AUSTIN (KXAN) — The Austin Tenants Council says it’s experiencing a 30% increase in calls this month.
Executive Director Molly Jensen says they’re seeing more landlords harass tenants who are late on rent to evict — even though that’s illegal right now.
“She thought, ‘I’m evicted now. I’ve lost my home,’” said Mincho Jacob, translating for renter Petra Antonio.
Jacob is a spokesperson for Building and Strengthening Tenant Action (BASTA), a nonprofit that advocates for tenants’ rights.
His group reached out to Petra’s landlord after she received an abandoned dwelling notice.
“Which is a specific kind of notice that’s not a notice to vacate, which is an eviction notice, this is, ‘You don’t live here anymore,’” Jacob said.
But the pressure is piling up on both sides as landlords face mounting bills, too.
Landlords like Gloria Gene’s mother, Gloria Bliss Moore, still have to pay their dues.
“For mortgages, for taxes, for insurance and for all the things that you have to do to sustain rental costs,” Gloria Gene explained.
She says while many of her tenants who can’t afford rent are acting in good faith, she feels others are abusing the system. She’s facing that problem with one tenant now. She says she doesn’t even know if he’s applied for rental assistance with the city.
“The city does not force tenants who don’t want to apply or can’t qualify. And that’s what we’re up against. There’s nothing that comes directly to landlords,” Moore said.
City and county protections have been extended until February. That means Austin renters paying less than about $2,500 a month can’t receive a notice to vacate. They also get a grace period of 60 days to pay back rent before having to evict.
Travis County judges also won’t act on eviction filings until then.
That means Moore is forced to watch her mother’s profits drain.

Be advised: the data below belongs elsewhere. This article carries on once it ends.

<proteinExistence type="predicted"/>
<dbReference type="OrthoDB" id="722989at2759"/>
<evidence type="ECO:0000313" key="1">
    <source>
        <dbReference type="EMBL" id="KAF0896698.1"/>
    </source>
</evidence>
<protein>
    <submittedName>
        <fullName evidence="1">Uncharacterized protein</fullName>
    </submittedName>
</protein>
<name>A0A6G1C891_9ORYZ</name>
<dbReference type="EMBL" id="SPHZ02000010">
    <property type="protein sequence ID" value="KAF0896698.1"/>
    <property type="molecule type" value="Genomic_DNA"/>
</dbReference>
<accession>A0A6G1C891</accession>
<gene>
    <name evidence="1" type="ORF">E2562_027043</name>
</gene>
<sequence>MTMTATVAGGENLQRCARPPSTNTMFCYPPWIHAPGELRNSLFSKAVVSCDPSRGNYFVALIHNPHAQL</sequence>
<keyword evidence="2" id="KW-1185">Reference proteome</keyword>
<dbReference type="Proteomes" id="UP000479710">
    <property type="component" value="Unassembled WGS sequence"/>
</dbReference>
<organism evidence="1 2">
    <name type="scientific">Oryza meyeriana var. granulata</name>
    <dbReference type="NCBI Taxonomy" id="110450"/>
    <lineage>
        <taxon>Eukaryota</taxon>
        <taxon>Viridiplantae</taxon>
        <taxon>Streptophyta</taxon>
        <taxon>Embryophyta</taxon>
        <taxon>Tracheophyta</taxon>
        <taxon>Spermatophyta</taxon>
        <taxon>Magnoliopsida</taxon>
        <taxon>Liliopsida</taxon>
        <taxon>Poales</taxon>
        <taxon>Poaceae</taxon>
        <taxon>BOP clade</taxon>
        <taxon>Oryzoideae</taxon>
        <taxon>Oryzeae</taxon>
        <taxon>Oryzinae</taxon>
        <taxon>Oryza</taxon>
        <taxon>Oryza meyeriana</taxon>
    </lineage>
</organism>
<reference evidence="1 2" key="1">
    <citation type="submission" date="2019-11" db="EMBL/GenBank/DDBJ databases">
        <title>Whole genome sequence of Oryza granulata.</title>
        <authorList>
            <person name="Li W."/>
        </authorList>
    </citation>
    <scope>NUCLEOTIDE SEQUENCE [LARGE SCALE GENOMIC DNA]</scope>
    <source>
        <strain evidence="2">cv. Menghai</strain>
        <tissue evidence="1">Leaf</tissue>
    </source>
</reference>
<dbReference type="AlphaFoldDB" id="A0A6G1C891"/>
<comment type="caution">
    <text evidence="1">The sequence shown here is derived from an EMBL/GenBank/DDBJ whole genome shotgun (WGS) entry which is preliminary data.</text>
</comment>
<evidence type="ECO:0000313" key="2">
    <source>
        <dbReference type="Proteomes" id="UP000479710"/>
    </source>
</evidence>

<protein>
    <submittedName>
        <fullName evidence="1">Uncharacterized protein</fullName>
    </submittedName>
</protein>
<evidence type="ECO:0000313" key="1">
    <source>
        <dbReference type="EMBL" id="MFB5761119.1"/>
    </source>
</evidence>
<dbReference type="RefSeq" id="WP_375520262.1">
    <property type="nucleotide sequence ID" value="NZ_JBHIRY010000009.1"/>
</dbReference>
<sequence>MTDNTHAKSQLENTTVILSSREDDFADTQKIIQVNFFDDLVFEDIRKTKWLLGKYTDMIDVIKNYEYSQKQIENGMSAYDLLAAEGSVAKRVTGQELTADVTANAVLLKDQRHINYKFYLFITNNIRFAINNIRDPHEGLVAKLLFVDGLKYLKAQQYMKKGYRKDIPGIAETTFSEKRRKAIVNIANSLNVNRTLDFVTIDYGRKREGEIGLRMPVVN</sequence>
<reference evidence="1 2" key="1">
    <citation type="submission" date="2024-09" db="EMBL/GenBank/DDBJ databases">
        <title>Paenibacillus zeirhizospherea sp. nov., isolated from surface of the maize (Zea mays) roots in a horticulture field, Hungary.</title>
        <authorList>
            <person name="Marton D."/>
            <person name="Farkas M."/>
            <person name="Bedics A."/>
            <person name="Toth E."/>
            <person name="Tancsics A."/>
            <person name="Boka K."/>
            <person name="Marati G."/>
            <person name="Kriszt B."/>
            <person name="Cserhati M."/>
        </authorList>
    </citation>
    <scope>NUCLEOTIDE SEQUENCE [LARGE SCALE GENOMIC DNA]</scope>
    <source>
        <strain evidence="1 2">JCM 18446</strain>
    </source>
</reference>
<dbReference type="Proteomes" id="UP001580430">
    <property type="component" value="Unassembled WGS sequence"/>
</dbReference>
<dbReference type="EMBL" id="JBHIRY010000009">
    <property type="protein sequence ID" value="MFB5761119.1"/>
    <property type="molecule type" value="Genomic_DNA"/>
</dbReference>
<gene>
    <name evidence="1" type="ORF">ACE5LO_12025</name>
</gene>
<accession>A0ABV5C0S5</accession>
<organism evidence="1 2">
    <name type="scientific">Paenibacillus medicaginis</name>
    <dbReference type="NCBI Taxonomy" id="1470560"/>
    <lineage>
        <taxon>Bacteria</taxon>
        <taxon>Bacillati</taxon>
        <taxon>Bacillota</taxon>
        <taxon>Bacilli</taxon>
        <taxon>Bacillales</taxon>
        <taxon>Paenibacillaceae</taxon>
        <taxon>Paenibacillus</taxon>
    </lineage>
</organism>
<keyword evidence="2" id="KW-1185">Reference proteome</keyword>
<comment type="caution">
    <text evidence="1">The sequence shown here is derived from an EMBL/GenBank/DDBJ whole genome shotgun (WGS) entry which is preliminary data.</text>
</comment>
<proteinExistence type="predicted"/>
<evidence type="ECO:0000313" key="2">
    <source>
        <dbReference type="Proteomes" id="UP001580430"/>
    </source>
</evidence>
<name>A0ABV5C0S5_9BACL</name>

“Her profit for a year is about five months, and this has taken four months of it.”
That money, Gloria Gene says, usually pays for her mother’s care at a long-term facility, where rent has also gone up by about $1,000 a month.
“She worked all of her life, hard, to have investment property that would take care of her in her old age,” Moore said.
Gloria Gene is making up that money now through other assets but says it’s not sustainable.
“Probably number one I would ask right now is the Travis County grant a property tax exemption to landlords like us who have had no other relief,” Moore said.
“There are a lot of landlords who have been very patient very supportive of their tenants,” said Jensen.
But she says her group is receiving increasing reports of other landlords pressuring their tenants to “self-evict.”
“Either the landlords don’t understand the protections, or they’re hoping that the tenants don’t understand the protections,” Jensen said.
That’s what Jacob believes happened to Antonio. BASTA sent a letter to her landlord in conjunction with a lawyer and says the landlord rescinded their notice and apologized.
Antonio has also since received her rental assistance money from the City of Austin for six months. Her husband’s hours have been cut, and she was let go from her cleaning job at the start of the pandemic.
Antonio sometimes sells food to her neighbors for extra cash but doesn’t know what will happen in a few months. Neither does Moore.
“My heart goes out to my tenant and all the people living there. I just don’t have the budget to continue to subsidize their rent,” she said.
The stimulus package signed by President Donald Trump includes about $25 billion in rent assistance. It also extends a national eviction moratorium through the end of January.
Both Moore and Jensen say when funds are distributed, more needs to be done to follow up and ensure the money is getting in the right hands and used properly.